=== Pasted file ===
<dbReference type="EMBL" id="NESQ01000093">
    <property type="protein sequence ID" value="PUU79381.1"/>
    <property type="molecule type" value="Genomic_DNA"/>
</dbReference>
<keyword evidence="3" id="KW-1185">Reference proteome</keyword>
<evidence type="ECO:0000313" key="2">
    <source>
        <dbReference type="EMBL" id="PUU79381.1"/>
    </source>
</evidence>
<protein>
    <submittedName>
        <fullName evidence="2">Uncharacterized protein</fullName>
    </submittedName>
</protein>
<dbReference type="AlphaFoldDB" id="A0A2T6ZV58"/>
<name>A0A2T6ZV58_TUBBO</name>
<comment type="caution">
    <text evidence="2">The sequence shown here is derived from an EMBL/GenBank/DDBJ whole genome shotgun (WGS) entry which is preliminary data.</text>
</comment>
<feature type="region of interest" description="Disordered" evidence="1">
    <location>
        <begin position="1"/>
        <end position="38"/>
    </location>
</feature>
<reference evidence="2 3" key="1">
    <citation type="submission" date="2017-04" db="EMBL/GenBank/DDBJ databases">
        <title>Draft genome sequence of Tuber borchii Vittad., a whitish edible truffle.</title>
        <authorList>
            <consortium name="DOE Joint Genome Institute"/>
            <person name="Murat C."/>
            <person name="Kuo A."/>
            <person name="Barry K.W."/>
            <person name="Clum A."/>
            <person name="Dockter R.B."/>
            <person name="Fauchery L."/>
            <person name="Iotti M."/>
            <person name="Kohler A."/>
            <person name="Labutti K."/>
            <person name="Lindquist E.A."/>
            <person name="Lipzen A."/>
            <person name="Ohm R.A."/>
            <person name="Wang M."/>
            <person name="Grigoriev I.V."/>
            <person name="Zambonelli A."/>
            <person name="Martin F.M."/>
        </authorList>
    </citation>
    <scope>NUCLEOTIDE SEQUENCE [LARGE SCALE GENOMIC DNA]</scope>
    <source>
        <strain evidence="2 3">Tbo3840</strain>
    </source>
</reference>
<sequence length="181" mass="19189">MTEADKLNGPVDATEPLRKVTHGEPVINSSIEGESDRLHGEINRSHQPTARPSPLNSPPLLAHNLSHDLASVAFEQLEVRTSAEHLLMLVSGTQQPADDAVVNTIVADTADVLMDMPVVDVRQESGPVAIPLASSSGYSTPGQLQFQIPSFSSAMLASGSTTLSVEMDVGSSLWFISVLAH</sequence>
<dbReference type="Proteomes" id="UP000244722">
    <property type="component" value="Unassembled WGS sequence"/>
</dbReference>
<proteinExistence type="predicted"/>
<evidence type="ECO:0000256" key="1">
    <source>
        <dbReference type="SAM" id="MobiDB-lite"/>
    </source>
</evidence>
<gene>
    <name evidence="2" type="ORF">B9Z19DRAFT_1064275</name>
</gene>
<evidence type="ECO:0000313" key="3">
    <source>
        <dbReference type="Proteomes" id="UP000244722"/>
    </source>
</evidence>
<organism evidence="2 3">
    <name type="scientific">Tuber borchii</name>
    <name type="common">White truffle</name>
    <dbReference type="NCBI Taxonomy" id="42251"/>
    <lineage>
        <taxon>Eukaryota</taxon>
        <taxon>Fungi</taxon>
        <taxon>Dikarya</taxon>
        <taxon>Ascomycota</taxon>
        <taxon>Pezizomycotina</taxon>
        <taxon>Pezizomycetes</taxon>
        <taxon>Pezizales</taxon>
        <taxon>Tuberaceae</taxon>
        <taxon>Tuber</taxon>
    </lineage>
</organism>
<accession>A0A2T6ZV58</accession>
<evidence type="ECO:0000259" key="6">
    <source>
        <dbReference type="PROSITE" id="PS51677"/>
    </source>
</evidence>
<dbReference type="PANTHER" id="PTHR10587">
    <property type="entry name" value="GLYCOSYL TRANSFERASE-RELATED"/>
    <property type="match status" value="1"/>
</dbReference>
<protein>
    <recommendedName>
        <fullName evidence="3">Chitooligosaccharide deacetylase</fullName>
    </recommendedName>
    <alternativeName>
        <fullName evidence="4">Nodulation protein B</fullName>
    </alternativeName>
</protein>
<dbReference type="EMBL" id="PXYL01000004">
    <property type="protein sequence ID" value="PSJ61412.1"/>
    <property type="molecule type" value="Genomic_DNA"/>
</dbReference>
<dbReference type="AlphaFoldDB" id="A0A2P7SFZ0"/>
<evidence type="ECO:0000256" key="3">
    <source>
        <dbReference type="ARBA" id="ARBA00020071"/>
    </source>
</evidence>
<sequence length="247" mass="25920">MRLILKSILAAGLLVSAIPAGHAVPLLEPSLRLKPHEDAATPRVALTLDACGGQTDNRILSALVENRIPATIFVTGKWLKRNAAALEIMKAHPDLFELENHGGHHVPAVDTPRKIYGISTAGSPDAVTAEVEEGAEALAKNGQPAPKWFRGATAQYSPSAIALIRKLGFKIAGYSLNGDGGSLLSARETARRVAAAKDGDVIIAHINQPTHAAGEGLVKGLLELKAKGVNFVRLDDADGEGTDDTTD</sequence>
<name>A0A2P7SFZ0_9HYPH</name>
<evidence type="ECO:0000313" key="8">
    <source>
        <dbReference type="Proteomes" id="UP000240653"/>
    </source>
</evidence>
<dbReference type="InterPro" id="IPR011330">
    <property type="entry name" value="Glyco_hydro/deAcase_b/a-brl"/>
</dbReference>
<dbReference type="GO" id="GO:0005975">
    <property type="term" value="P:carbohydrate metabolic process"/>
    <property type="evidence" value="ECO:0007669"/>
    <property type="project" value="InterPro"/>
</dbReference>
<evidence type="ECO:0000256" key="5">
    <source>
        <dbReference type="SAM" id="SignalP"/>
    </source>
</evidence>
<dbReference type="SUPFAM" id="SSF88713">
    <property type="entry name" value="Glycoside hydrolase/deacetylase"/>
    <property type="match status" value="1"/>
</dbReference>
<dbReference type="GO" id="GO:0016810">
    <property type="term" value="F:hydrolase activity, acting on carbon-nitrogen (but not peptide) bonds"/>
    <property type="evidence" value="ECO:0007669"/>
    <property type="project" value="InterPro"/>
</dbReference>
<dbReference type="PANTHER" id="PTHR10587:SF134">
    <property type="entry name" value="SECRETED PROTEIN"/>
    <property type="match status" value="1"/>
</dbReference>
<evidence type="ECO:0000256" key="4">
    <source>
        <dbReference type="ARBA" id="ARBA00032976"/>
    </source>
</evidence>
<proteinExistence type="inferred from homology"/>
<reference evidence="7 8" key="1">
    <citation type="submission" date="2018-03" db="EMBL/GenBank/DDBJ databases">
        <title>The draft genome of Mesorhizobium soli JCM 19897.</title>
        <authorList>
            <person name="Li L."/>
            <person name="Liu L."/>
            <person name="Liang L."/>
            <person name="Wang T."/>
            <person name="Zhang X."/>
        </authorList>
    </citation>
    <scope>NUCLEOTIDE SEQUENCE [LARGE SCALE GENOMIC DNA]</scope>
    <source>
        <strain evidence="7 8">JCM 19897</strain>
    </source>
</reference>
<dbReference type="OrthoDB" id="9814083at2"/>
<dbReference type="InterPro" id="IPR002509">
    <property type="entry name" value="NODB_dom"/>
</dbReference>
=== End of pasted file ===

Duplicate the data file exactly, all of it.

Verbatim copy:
<dbReference type="EMBL" id="NESQ01000093">
    <property type="protein sequence ID" value="PUU79381.1"/>
    <property type="molecule type" value="Genomic_DNA"/>
</dbReference>
<keyword evidence="3" id="KW-1185">Reference proteome</keyword>
<evidence type="ECO:0000313" key="2">
    <source>
        <dbReference type="EMBL" id="PUU79381.1"/>
    </source>
</evidence>
<protein>
    <submittedName>
        <fullName evidence="2">Uncharacterized protein</fullName>
    </submittedName>
</protein>
<dbReference type="AlphaFoldDB" id="A0A2T6ZV58"/>
<name>A0A2T6ZV58_TUBBO</name>
<comment type="caution">
    <text evidence="2">The sequence shown here is derived from an EMBL/GenBank/DDBJ whole genome shotgun (WGS) entry which is preliminary data.</text>
</comment>
<feature type="region of interest" description="Disordered" evidence="1">
    <location>
        <begin position="1"/>
        <end position="38"/>
    </location>
</feature>
<reference evidence="2 3" key="1">
    <citation type="submission" date="2017-04" db="EMBL/GenBank/DDBJ databases">
        <title>Draft genome sequence of Tuber borchii Vittad., a whitish edible truffle.</title>
        <authorList>
            <consortium name="DOE Joint Genome Institute"/>
            <person name="Murat C."/>
            <person name="Kuo A."/>
            <person name="Barry K.W."/>
            <person name="Clum A."/>
            <person name="Dockter R.B."/>
            <person name="Fauchery L."/>
            <person name="Iotti M."/>
            <person name="Kohler A."/>
            <person name="Labutti K."/>
            <person name="Lindquist E.A."/>
            <person name="Lipzen A."/>
            <person name="Ohm R.A."/>
            <person name="Wang M."/>
            <person name="Grigoriev I.V."/>
            <person name="Zambonelli A."/>
            <person name="Martin F.M."/>
        </authorList>
    </citation>
    <scope>NUCLEOTIDE SEQUENCE [LARGE SCALE GENOMIC DNA]</scope>
    <source>
        <strain evidence="2 3">Tbo3840</strain>
    </source>
</reference>
<sequence length="181" mass="19189">MTEADKLNGPVDATEPLRKVTHGEPVINSSIEGESDRLHGEINRSHQPTARPSPLNSPPLLAHNLSHDLASVAFEQLEVRTSAEHLLMLVSGTQQPADDAVVNTIVADTADVLMDMPVVDVRQESGPVAIPLASSSGYSTPGQLQFQIPSFSSAMLASGSTTLSVEMDVGSSLWFISVLAH</sequence>
<dbReference type="Proteomes" id="UP000244722">
    <property type="component" value="Unassembled WGS sequence"/>
</dbReference>
<proteinExistence type="predicted"/>
<evidence type="ECO:0000256" key="1">
    <source>
        <dbReference type="SAM" id="MobiDB-lite"/>
    </source>
</evidence>
<gene>
    <name evidence="2" type="ORF">B9Z19DRAFT_1064275</name>
</gene>
<evidence type="ECO:0000313" key="3">
    <source>
        <dbReference type="Proteomes" id="UP000244722"/>
    </source>
</evidence>
<organism evidence="2 3">
    <name type="scientific">Tuber borchii</name>
    <name type="common">White truffle</name>
    <dbReference type="NCBI Taxonomy" id="42251"/>
    <lineage>
        <taxon>Eukaryota</taxon>
        <taxon>Fungi</taxon>
        <taxon>Dikarya</taxon>
        <taxon>Ascomycota</taxon>
        <taxon>Pezizomycotina</taxon>
        <taxon>Pezizomycetes</taxon>
        <taxon>Pezizales</taxon>
        <taxon>Tuberaceae</taxon>
        <taxon>Tuber</taxon>
    </lineage>
</organism>
<accession>A0A2T6ZV58</accession>
<evidence type="ECO:0000259" key="6">
    <source>
        <dbReference type="PROSITE" id="PS51677"/>
    </source>
</evidence>
<dbReference type="PANTHER" id="PTHR10587">
    <property type="entry name" value="GLYCOSYL TRANSFERASE-RELATED"/>
    <property type="match status" value="1"/>
</dbReference>
<protein>
    <recommendedName>
        <fullName evidence="3">Chitooligosaccharide deacetylase</fullName>
    </recommendedName>
    <alternativeName>
        <fullName evidence="4">Nodulation protein B</fullName>
    </alternativeName>
</protein>
<dbReference type="EMBL" id="PXYL01000004">
    <property type="protein sequence ID" value="PSJ61412.1"/>
    <property type="molecule type" value="Genomic_DNA"/>
</dbReference>
<dbReference type="AlphaFoldDB" id="A0A2P7SFZ0"/>
<evidence type="ECO:0000256" key="3">
    <source>
        <dbReference type="ARBA" id="ARBA00020071"/>
    </source>
</evidence>
<sequence length="247" mass="25920">MRLILKSILAAGLLVSAIPAGHAVPLLEPSLRLKPHEDAATPRVALTLDACGGQTDNRILSALVENRIPATIFVTGKWLKRNAAALEIMKAHPDLFELENHGGHHVPAVDTPRKIYGISTAGSPDAVTAEVEEGAEALAKNGQPAPKWFRGATAQYSPSAIALIRKLGFKIAGYSLNGDGGSLLSARETARRVAAAKDGDVIIAHINQPTHAAGEGLVKGLLELKAKGVNFVRLDDADGEGTDDTTD</sequence>
<name>A0A2P7SFZ0_9HYPH</name>
<evidence type="ECO:0000313" key="8">
    <source>
        <dbReference type="Proteomes" id="UP000240653"/>
    </source>
</evidence>
<dbReference type="InterPro" id="IPR011330">
    <property type="entry name" value="Glyco_hydro/deAcase_b/a-brl"/>
</dbReference>
<dbReference type="GO" id="GO:0005975">
    <property type="term" value="P:carbohydrate metabolic process"/>
    <property type="evidence" value="ECO:0007669"/>
    <property type="project" value="InterPro"/>
</dbReference>
<evidence type="ECO:0000256" key="5">
    <source>
        <dbReference type="SAM" id="SignalP"/>
    </source>
</evidence>
<dbReference type="SUPFAM" id="SSF88713">
    <property type="entry name" value="Glycoside hydrolase/deacetylase"/>
    <property type="match status" value="1"/>
</dbReference>
<dbReference type="GO" id="GO:0016810">
    <property type="term" value="F:hydrolase activity, acting on carbon-nitrogen (but not peptide) bonds"/>
    <property type="evidence" value="ECO:0007669"/>
    <property type="project" value="InterPro"/>
</dbReference>
<dbReference type="PANTHER" id="PTHR10587:SF134">
    <property type="entry name" value="SECRETED PROTEIN"/>
    <property type="match status" value="1"/>
</dbReference>
<evidence type="ECO:0000256" key="4">
    <source>
        <dbReference type="ARBA" id="ARBA00032976"/>
    </source>
</evidence>
<proteinExistence type="inferred from homology"/>
<reference evidence="7 8" key="1">
    <citation type="submission" date="2018-03" db="EMBL/GenBank/DDBJ databases">
        <title>The draft genome of Mesorhizobium soli JCM 19897.</title>
        <authorList>
            <person name="Li L."/>
            <person name="Liu L."/>
            <person name="Liang L."/>
            <person name="Wang T."/>
            <person name="Zhang X."/>
        </authorList>
    </citation>
    <scope>NUCLEOTIDE SEQUENCE [LARGE SCALE GENOMIC DNA]</scope>
    <source>
        <strain evidence="7 8">JCM 19897</strain>
    </source>
</reference>
<dbReference type="OrthoDB" id="9814083at2"/>
<dbReference type="InterPro" id="IPR002509">
    <property type="entry name" value="NODB_dom"/>
</dbReference>